The Turnbull government’s recently announced $230 million Cyber Security Strategy is hypocrisy of the highest order. Hot on the heels of introducing mandatory metadata retention to spy on all of us, Turnbull now tells us he’s concerned about our security online – so concerned that he felt the need to use the word “cyber” 402 times in this 67-page document.
While the strategy is being pitched as a defensive plan to protect Australian businesses against cyber attacks, the devil is in the detail. It states, “Australia and its allies will work together internationally to promote norms of behaviour that are consistent with a free, open and secure Internet”.
Yet for years the “norms of behaviour” of the Australian government and its allies have been to weaken online security and use the internet as a tool to spy on citizens.
Whistleblower Edward Snowden revealed that Australia has been one of the ominous “Five Eyes”, working closely with the US National Security Agency (NSA) to create a “supra-national intelligence organisation”.
Snowden’s revelations have confirmed that the biggest threats to cyber security come from states including Australia and the United States. Turnbull, however, has a different interpretation, writing in his introduction to the document:
“As the Snowden revelations demonstrate, often the most damaging risk to government or business online security is … the ability of an insider to cause massive disruption to a network or obtain and distribute classified material.”
The classified material released by Snowden has exposed that the United States and its allies have created the largest and most complex system of state surveillance that has ever existed.
One of the NSA’s most invasive programs revealed was XKeyscore, a searchable database with millions of people’s emails, web browsing histories and more. This also allowed for real-time monitoring of almost any individual around the world while they used the internet, all without warrants. As Snowden told the Guardian in 2013: “I, sitting at my desk, [could] wiretap anyone, from you or your accountant, to a federal judge or even the president”.
The Australian government has not only participated in creating this global surveillance regime but also carries out its own surveillance in Australia and the region. In 2013, it was revealed that the Australian Signals Directorate had attempted to monitor the phone calls of the Indonesian president and several senior officials.
Australian spies disguised as aid workers also bugged the cabinet room of the East Timorese government to eavesdrop on its discussions of maritime border negotiations with Australia. More recently, the Australian Federal Police spied on several journalists who have exposed the appalling conditions of refugees in Australian-run detention centres.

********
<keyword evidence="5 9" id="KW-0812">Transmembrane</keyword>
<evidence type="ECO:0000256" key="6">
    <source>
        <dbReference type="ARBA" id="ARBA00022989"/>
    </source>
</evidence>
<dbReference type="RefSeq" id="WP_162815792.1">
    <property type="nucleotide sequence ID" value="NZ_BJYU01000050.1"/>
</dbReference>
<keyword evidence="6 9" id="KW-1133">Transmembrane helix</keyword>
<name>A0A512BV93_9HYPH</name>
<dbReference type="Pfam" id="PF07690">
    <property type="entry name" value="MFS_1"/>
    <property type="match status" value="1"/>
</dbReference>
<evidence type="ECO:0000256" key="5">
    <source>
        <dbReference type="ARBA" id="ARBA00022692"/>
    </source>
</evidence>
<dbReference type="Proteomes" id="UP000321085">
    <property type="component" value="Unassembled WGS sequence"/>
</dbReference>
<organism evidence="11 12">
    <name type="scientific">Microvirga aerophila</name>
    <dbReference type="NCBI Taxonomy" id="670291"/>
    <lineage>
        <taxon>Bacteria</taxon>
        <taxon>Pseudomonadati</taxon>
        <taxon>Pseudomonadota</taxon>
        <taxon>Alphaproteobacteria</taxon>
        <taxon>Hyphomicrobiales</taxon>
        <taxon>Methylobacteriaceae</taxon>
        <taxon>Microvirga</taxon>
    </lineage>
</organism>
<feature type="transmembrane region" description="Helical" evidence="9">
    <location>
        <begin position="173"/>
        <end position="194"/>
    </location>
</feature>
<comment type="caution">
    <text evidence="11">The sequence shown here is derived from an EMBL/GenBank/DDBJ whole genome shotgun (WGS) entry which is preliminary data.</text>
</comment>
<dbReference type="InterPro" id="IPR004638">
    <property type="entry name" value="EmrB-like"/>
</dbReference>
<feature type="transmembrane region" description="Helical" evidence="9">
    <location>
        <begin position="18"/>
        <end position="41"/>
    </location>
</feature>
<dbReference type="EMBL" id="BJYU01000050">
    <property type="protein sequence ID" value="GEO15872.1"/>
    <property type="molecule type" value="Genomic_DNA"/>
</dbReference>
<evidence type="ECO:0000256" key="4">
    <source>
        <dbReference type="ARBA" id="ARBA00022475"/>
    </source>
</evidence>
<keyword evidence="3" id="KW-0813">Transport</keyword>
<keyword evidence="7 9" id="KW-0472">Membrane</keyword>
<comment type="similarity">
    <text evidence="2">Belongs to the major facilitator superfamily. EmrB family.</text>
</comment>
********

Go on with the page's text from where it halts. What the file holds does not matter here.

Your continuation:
One of the most revealing aspects of the strategy is its admission of the Australian government’s ability to carry out cyber attacks. As ABC political editor Chris Uhlman pointed out:
“There is one extraordinary admission in the plan. Buried on page 21, it says, ‘Australia’s defensive and offensive cyber capabilities enable us to deter and respond to the threat of cyber attack’ … The government is sending a message: it has the ability to launch cyber attacks of its own.”
On the one hand, Turnbull is telling us that Australia needs to be defended against cyber attacks, while on the other he admits that the Australian state can pre-emptively launch these same attacks against others. The pop culture myth that hackers are just teenagers living in their parents’ basements ignores that the most dangerous hackers and viruses come from the security apparatuses of nation states.
The most well-known example of this is the Stuxnet computer worm, which successfully targeted the Iranian Natanz nuclear facility in 2011. Widely seen as a joint US-Israeli attack, Stuxnet destroyed centrifuges in the nuclear facility by forcing them to spin out of control.
Ilias Chantzos, a senior director of security firm Symantec, told the Guardian in 2011:
“Before Stuxnet, the possibility to attack [a control system] using cyber was explored theoretically but was more seen as in the realm of cinema and creative science-fiction-thriller writing. Now it is a real-life scenario.”
This is a frightening future, yet the admissions in the Cyber Security Strategy show the Australian government is keen to be a part of it. However, little opposition is expected in parliament, as Labor leader Bill Shorten has expressed full support for Turnbull’s new plan.
“You can vote Liberal, or you can vote Labor, and you can be confident that when it comes to national security we read from the same song sheet”, he said.
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